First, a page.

Tons of businesses with an online presence have now incorporated social media into their internet marketing strategies. But the fact remains that not all of them are using it to its full advantage. Indeed, failing do so could actually have a detrimental effect on the company image and how people perceive your brand. It’s not uncommon for people to be a little scared of using social media, but with a little reading, watching what other companies do, and just trying it out, social media can prove to be worth its weight in gold.
Nowadays, it’s impossible to deny the impact of a good social media marketing campaign, and a study by business advisors McKinsey & Company has shown that just as many women in the UK are using Facebook as are men and slightly more are using Twitter. Here are some tips for using social networks as a springboard to sales success.
Choosing the right platform
The most popular social sites are able to coexist for a reason: they each offer the user something completely different. This means that while one company could benefit greatly from the use of a popular site like Facebook, another might be better suited to its micro-blogging rival Twitter.
In a nutshell, Facebook offers a broader spectrum of interaction than Twitter, perhaps making it more suitable for businesses that deal in B2C, such as antiques dealers and car showrooms. Businesses that operate as B2B, on the other hand, might find that Twitter serves as a more suitable platform.
Different channels – one brand
That said, it can be smart to maintain a presence on multiple social sites. Twitter and Facebook, while acting as your core networks, could both be used in conjunction with sites like Instagram or YouTube, where visuals take precedence.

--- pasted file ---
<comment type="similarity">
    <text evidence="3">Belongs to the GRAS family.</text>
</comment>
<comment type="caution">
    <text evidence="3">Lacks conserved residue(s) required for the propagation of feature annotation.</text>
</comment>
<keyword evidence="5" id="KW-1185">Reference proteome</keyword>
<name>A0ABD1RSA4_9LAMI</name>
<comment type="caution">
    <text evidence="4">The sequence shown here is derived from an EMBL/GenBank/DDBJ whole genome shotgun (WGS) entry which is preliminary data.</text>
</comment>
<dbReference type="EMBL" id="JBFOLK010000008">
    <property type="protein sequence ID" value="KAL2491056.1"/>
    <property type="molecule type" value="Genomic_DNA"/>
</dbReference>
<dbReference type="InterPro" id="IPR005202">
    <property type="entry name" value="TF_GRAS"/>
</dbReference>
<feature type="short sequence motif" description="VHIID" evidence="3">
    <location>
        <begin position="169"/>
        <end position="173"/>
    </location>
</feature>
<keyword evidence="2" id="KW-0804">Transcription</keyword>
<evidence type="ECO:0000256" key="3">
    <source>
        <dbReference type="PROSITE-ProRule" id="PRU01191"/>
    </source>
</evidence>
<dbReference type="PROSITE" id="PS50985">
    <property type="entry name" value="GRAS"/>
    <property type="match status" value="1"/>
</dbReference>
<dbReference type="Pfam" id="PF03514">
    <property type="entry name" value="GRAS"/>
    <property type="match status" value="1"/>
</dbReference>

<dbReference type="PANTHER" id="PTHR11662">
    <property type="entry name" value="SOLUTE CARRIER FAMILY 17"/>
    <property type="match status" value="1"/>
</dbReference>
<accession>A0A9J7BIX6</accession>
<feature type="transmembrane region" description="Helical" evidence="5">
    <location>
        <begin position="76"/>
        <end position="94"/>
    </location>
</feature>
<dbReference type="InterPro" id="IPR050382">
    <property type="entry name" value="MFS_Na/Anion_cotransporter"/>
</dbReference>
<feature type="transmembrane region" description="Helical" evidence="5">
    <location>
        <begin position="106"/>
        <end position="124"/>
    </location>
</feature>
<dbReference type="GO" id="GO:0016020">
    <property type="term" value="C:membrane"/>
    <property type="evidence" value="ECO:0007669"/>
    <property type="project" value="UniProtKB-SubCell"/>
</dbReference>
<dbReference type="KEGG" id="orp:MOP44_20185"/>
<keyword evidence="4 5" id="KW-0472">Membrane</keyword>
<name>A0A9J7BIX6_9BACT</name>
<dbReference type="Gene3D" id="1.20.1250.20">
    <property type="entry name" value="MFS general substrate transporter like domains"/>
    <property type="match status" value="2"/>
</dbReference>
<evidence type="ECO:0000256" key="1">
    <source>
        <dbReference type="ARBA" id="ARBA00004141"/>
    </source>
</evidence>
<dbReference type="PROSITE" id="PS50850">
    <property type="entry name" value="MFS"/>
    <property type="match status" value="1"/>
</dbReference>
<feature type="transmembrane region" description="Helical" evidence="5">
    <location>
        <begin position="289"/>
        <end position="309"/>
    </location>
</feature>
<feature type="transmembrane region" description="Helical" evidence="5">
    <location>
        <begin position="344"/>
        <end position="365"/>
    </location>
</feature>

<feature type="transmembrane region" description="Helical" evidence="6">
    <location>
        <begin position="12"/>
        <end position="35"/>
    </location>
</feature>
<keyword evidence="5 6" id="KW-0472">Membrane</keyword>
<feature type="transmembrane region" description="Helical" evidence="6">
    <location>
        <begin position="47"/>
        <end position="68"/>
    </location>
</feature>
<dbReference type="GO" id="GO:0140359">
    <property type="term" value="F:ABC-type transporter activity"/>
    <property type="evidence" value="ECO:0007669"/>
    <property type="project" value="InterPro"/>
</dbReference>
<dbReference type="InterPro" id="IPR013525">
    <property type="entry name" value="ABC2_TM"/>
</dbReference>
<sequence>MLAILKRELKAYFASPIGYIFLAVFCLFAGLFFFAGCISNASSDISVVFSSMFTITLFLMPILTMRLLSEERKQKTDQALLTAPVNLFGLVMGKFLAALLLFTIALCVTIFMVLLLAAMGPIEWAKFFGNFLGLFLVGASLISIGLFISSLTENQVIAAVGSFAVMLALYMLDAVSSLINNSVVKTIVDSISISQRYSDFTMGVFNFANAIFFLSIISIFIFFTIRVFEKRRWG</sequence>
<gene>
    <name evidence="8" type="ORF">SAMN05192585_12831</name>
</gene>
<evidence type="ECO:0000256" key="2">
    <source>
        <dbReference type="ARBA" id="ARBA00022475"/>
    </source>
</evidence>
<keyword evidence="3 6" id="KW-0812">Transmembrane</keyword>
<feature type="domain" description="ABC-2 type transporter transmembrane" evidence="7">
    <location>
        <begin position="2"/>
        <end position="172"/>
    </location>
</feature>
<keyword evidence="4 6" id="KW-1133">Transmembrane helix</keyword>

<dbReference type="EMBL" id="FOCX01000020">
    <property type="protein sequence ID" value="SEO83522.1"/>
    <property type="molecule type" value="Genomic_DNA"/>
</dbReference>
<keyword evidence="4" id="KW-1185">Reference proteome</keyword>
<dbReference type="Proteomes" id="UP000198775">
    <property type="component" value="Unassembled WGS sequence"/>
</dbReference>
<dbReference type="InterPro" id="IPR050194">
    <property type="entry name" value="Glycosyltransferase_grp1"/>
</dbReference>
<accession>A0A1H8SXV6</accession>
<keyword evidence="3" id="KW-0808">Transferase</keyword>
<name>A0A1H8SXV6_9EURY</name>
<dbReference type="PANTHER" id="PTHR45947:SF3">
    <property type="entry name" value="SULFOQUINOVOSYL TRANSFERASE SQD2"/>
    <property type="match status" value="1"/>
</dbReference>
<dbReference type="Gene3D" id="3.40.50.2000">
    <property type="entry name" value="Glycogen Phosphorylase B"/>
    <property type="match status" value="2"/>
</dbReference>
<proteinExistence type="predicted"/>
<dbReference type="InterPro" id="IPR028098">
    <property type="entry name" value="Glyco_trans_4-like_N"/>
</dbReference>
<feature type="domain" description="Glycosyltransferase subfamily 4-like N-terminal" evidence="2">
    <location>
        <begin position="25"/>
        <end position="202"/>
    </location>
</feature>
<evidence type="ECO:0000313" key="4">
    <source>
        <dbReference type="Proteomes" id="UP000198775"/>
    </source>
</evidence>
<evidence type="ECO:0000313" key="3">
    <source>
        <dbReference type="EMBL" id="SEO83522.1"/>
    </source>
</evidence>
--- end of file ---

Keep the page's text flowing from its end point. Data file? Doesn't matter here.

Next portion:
Instagram is a great little platform for businesses with a lot going visually, such as kitchen companies, restaurants, cake decorators, and fitness centres. While it currently only exists as a mobile app, it has more than 150 million active monthly users and clocks up around 8,500 ‘likes’ every second.
Instagram is almost entirely visual – although images can be accompanied by a small caption and users can, of course, leave comments and interact with one another. However, even if you’re no expert when it comes to photography, don’t despair: the app comes with a number of filters that apply various shades to the images and add that smoky, vintage flavour. The app can also accommodate short video clips, although there is a 15-second limit.
In a similar vein, YouTube is a great platform for publishing video content that can be linked back to a main Twitter or Facebook profile. Whichever you use, make sure you stay interesting. Avoid being salesy, and, instead, think of the users and what they’re likely to want to see on their Facebook and Twitter feeds.
It might sound strange – the idea that more neutral posts will lead to a greater volume of sales than those overtly advertising the products and services on offer – but the fact remains that if people feel like they’re being pestered, it won’t be long before they choose to unfollow or unlike.
Publishing engaging content – whether it’s written or visual or a mix of both – is the single best way to organically increase traffic to your website and, in doing so, increase your brand’s sales potential.